Short Story: Forest and Pride

In Fiction by Abhinav KaiserLeave a Comment

Dhairya could not sleep. He had spent the entire day with his generals putting together plans, scrapping the weak ones and sculpting the final ones until he was fully satisfied. The piece of land he was fighting for was a morsel in a sumptuous seven course meal. But the land meant everything to him. He laid claim on it as a child picking up a bright red toy from a shelf full of play things.  

He became addicted to the smell of the magnolia trees that stretched across the wooded forest, and the clear water flowing in a rivulet in the midst of the forest gave him a high. Although he was superhumanly busy micromanaging the kingdom, spending time with his five wives and the countless other women who visited his chambers through the sneaky doors, he still longed to have the land that was not his and never was. He claimed the land like a lion’s roar that could be heard at a distance, and the news of it spread like wildfire through his vassal and neighboring kingdoms. His advisors were not pressed into action before the claim, and he did not heed the advice when it was offered. It had become an issue of prestige now. When Dhairya claims something, and then backs out, it was like a lion licking its wounds and turning its bum on the aggressor. He would never do that. Not in this lifetime or in any of his lifetimes.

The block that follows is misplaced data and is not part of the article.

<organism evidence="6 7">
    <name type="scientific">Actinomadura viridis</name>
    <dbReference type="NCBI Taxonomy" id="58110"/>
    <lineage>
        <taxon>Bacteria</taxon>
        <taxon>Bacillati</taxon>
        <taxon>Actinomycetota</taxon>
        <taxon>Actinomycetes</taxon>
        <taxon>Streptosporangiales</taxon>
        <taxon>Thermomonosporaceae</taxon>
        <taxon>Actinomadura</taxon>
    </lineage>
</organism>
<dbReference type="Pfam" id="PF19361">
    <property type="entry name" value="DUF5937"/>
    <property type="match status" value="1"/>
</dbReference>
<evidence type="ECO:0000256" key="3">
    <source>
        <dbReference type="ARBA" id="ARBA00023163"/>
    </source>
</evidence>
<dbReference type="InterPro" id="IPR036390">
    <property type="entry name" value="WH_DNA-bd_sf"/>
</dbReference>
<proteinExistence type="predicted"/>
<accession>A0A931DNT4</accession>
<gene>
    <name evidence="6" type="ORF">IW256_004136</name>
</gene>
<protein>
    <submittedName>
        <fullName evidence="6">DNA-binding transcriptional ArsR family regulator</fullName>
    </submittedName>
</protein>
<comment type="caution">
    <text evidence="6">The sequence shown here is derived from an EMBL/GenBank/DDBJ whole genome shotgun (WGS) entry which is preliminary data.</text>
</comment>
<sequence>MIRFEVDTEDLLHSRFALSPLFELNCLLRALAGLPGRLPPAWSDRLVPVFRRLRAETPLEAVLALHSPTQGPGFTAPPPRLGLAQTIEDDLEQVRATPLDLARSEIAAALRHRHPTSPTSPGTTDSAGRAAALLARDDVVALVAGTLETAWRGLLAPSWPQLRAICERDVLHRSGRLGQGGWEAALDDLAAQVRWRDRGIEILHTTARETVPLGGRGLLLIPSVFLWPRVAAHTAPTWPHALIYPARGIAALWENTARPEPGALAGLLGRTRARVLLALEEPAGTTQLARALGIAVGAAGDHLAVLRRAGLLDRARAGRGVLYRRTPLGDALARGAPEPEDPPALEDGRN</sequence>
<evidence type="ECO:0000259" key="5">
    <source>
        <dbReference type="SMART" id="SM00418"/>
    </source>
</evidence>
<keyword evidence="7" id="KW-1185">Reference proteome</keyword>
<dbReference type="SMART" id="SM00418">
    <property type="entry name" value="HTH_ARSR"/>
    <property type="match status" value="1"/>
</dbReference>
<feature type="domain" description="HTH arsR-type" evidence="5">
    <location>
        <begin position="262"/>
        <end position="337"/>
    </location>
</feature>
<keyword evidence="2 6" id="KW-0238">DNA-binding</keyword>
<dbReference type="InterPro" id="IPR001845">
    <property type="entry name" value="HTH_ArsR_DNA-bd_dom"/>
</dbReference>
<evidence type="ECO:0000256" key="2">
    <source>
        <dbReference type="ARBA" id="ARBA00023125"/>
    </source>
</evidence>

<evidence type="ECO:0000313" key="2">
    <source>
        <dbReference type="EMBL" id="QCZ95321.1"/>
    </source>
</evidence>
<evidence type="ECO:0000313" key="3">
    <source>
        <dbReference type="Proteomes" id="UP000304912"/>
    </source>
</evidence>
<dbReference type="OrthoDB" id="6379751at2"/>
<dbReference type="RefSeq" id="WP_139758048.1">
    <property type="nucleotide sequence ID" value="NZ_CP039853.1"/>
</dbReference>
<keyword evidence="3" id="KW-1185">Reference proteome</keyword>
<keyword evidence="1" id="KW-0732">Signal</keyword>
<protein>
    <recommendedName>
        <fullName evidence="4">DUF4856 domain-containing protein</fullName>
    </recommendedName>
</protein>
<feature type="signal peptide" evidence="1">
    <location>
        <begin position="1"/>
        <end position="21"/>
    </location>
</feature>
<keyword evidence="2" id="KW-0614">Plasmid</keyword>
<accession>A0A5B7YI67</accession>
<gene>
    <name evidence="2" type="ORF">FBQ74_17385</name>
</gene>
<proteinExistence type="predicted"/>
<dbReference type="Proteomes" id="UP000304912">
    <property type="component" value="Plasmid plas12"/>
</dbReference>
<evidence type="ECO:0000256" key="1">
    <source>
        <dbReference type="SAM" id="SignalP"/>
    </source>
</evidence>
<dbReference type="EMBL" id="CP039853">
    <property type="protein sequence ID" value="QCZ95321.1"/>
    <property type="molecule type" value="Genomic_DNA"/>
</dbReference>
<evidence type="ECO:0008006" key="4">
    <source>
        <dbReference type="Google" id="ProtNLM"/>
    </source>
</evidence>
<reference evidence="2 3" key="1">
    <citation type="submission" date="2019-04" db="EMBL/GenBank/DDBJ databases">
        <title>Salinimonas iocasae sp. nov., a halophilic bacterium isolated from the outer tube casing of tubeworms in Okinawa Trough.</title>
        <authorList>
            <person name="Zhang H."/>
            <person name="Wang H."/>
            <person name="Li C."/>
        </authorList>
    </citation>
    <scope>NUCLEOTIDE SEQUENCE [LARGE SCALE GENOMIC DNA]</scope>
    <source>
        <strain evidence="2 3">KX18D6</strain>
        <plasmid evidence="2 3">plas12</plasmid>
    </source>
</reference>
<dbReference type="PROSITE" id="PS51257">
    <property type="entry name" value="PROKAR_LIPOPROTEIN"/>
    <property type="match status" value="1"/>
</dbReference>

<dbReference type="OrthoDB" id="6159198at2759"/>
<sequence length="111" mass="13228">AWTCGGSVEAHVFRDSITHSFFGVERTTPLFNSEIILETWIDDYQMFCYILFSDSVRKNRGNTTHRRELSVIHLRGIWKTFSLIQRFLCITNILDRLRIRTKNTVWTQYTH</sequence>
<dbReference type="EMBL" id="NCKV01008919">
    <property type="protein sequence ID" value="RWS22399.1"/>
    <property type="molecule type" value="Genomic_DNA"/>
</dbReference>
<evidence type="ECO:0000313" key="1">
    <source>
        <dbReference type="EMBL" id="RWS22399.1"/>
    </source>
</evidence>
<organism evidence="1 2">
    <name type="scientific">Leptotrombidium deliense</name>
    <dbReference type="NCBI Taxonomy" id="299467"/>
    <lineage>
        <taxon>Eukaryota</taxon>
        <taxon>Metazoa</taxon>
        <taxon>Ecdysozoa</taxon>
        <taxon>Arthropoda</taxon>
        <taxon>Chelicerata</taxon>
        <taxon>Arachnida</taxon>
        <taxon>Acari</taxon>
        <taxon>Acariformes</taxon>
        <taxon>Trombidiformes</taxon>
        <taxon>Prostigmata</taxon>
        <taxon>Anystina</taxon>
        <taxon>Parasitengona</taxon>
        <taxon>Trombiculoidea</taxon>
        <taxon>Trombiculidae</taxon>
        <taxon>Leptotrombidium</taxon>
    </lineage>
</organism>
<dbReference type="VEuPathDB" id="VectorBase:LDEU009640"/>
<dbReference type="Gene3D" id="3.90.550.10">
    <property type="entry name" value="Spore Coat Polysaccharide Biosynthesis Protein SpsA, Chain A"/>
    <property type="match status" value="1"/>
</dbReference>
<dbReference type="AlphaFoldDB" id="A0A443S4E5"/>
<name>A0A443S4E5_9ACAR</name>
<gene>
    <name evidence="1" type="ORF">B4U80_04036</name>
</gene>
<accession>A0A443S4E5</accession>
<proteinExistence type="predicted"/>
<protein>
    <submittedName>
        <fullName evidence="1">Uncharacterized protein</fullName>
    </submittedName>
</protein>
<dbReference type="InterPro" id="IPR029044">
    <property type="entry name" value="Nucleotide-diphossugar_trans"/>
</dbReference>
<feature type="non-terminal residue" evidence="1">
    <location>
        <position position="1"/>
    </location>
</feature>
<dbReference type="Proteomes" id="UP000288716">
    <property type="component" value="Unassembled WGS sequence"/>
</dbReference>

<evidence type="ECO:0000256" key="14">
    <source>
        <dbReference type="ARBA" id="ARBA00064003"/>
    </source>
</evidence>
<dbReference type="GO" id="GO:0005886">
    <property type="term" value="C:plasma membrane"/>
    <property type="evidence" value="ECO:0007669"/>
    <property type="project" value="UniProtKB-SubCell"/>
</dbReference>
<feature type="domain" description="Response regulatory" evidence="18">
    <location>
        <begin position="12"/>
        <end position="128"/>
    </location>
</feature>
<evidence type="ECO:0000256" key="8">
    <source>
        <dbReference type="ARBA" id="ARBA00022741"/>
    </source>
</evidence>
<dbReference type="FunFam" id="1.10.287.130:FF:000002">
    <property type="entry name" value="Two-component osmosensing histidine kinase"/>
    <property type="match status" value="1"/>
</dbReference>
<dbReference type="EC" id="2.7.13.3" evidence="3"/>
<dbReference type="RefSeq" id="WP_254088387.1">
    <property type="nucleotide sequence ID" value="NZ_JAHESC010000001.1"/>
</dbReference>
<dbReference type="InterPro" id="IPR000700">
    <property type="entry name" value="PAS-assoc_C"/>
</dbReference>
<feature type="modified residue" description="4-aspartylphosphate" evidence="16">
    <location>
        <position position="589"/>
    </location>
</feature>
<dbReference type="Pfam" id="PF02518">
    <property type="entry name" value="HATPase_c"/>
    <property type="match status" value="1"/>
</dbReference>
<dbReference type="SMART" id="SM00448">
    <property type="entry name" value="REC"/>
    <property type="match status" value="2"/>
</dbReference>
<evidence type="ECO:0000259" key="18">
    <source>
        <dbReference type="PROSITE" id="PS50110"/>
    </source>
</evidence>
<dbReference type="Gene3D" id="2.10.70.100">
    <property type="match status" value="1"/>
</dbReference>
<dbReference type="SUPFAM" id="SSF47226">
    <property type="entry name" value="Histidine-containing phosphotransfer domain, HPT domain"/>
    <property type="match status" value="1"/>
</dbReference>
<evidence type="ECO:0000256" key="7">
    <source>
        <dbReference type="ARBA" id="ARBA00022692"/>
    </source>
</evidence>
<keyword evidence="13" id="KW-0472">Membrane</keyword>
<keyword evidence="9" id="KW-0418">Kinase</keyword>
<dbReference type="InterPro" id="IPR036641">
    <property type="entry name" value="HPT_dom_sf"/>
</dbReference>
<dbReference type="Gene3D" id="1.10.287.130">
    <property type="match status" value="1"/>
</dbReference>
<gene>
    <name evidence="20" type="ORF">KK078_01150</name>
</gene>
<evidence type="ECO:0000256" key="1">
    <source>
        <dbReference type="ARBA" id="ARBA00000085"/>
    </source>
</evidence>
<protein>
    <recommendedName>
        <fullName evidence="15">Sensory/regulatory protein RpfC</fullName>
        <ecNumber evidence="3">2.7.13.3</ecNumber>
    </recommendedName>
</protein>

He was Dhairya, the proud king of Karuda, the biggest kingdom in Bharatavarsha. The land he claimed was called the Datkadu, a land that belonged to the Banjala kingdom. King Amartya of Banjala was not his foe to start with, Dhairya had fairly good relations with him. While returning from his visit from the Banjala capital, he had rested in Datkadu. He spent a couple of nights, enjoying the fragrances, the symphony of the resident birds and the background noise of the water flowing through. He was reluctant to leave this place but businesses in his kingdom could not stop for long. His visit to Banjala as a guest of honor in the bi-annual gladiatorial fights had kept him away from the affairs of the kingdom for eleven days, plus the additional two nights in Datkadu. He could not stay away any more. The worm in his mind started its work as he took the journey back home. His youngest wife Vanya who accompanied him had a gleam in her eyes in the forest and a spring in her body as they spent the night making love in his customary plush tent.